How to avoid hacking – two-factor authentication
Multi-factor authentication (MFA) makes it much harder for hackers to access your online stuff, and the most common form of consumer MFA is two-factor authentication (2FA). A very common form of 2FA is the debit card. One factor is the card itself, which contains magnetic identifying information (a chip these days) and a PIN that you provide when you insert the thing into an ATM. It’s simple and reasonably good at keeping others out of your available ATM cash. 2FA is important for your online accounts, such as email and your iCloud accounts.
While I admit it can be a bit of a pain to have to do something extra to log into your account, it’s a lot less of a pain than having your identity stolen, losing access to your email or replying to friends who wonder why you said such crazy things about them (unless, of course, you really said those crazy things!). Or, for the heck of it, have someone log in as you into one of your game accounts.
Here’s how 2FA, or two-step authentication, works for several different types of online accounts. (Note that these services change things from time to time, so it’s a good idea to stay up to date with such changes.)
Set up Google two-step verification
First, you sign in with a username and password (we’ll get to choosing smart passwords in Part 3) on your Gmail account. There should be an avatar in a circle near the top left corner of the window. It could even be a picture of you. Click on it and you will see “My Account”. (By the way, this changes every two years) In the new window that opens, click on “Login and security”. Click Two-Step Verification, then Get Started. It’s time to enter your username and password again. Enter a phone number and click whether you want to receive a text message or a phone call. You then magically receive a text message or phone call with a 6-digit verification code. Enter it and select the option to turn on 2-step verification. It is so easy. OK, it’s a few steps, but not that hard.
You may prefer to collect your Gmail with another application, such as Outlook, rather than using a browser to go to the Gmail page for your mail. If so, it could be that after you’ve turned on two-step verification, your Outlook (or other application) keeps telling you that you have the wrong password, even though you damn well know it’s correct. This has happened to me. You should probably get Google to give you a specific app password that Google will generate for you. You’ll need to go to the App Passwords page, which at the time of writing is here.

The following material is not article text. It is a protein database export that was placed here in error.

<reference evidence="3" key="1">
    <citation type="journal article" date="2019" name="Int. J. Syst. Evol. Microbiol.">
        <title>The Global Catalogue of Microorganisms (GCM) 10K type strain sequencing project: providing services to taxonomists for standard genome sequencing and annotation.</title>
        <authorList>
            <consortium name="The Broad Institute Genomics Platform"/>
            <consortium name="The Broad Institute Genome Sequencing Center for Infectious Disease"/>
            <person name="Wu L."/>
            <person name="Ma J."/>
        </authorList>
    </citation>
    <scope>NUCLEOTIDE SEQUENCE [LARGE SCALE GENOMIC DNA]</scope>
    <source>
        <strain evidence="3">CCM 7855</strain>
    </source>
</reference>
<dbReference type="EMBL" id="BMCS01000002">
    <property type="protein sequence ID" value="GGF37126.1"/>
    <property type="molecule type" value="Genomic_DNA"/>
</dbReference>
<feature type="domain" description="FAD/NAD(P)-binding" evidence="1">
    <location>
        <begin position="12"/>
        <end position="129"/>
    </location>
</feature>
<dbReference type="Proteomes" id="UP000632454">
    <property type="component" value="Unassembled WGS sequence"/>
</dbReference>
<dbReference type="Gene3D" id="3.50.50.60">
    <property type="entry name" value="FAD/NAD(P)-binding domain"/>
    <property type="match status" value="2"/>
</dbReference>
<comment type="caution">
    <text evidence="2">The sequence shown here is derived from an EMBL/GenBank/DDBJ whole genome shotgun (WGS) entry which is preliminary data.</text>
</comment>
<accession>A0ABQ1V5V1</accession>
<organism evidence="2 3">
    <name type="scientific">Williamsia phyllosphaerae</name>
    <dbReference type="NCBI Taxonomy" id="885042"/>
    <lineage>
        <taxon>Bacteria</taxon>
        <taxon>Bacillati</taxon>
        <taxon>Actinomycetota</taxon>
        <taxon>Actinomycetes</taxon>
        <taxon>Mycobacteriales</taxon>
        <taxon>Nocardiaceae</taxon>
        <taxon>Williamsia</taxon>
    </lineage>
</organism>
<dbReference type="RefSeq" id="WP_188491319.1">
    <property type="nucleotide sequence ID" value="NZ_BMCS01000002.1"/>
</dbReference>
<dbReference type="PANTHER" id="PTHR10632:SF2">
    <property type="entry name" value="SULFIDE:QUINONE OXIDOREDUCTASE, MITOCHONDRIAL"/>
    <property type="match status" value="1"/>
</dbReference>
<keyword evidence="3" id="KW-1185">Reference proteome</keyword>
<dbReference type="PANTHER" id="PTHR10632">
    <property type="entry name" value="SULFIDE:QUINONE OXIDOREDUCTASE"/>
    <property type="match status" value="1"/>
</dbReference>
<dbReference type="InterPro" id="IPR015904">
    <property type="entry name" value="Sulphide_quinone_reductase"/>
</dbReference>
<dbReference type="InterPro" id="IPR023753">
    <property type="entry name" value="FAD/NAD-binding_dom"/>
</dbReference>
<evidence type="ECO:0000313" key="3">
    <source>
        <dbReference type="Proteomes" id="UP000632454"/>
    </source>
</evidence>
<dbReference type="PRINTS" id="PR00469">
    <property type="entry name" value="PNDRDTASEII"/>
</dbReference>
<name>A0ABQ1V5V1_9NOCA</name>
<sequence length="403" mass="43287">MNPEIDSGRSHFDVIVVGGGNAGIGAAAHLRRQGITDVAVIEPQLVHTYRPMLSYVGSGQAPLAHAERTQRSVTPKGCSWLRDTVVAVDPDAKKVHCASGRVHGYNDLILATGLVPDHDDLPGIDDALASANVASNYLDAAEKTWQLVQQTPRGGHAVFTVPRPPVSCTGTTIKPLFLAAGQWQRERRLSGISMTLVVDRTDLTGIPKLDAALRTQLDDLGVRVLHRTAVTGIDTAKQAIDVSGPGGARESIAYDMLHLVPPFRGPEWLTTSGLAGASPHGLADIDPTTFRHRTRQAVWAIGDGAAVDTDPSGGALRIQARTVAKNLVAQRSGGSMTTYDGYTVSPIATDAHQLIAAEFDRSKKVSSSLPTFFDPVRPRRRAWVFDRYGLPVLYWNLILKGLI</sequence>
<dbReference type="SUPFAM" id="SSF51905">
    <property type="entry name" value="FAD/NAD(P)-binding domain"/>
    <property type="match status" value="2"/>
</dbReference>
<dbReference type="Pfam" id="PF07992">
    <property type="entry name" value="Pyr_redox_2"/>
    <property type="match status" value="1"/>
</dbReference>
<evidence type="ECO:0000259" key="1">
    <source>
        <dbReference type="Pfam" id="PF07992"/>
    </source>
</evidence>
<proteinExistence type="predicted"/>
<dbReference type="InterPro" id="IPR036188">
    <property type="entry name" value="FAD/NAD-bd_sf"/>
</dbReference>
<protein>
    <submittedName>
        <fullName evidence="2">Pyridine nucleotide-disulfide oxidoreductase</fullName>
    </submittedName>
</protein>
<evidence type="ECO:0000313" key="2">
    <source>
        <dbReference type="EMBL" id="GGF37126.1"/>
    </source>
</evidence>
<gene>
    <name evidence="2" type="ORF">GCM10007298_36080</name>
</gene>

Choose the app you want it for (if Outlook, then you’ll choose Mail), then the device you’re using (Google magically presents a list of the devices you use with their services). Then select “Generate”. It will show you a 16-digit number in a yellow bar to use as the new password for this application (eg Outlook) on this device (don’t enter the spaces). You can save this password in your application and you may need this number again in the future.
Yahoo! is similar: sign in to your account, go to the account security page, click “two-step verification” and toggle the button there to turn it on. Choose an option to receive a confirmation text message or phone call. Enter the code you will receive via text message or phone call. At this point, you can create an app password similar to Google’s process above for your various apps like Outlook or Apple (iOS) Mail.
Now let’s set up 2FA on your iCloud account. First, you need to have a passcode set on your iPhone or iPad.
Click on the Settings app. If your device is running iOS 10.3.3, click your name (or the name of the account you use to sign in), then “Passwords & Security.” Did I mention that this will change as Apple keeps us on our toes by changing everything once we get comfortable with the previous version? In the most recent previous version, you would have clicked on Settings, then iCloud, then your name, then Password & Security. But I digress…
Now tap on “Turn on two-factor authentication”. Be prepared to answer some security questions – which we’ll discuss in a future article – and then enter the phone number you’d like to receive the 2FA code on, and as before, choose whether you want a phone call or a text message.
For Mac, open System Preferences and select iCloud, then Account Details. You may need to sign in with your Apple credentials. As above, answer your security questions, if it asks, enter the phone number you want to receive calls or text messages for confirmation. Once again, a magical robot immediately sends you the code, and you must enter it in the field that awaits your response.
Once it’s turned on, you’ll get a message asking for approval if an unknown device or location accesses your account. Note that on a Mac, this notification can sometimes be in a window that’s hidden behind another, so look for that if you find you’re having trouble getting the approval request.
Speaking of problems, it seems like a lot of work to have two-factor authentication, but once it’s set up, it’s not too difficult and will add significant security to your accounts, as well as significant barriers to potential hackers. So, do it!
Next time we’ll discuss passwords, passcodes, and why you shouldn’t take those funny quizzes all your friends send you.
Then, in Part Three: Choosing Smart Passwords and Secret Questions (aka handing out the form).
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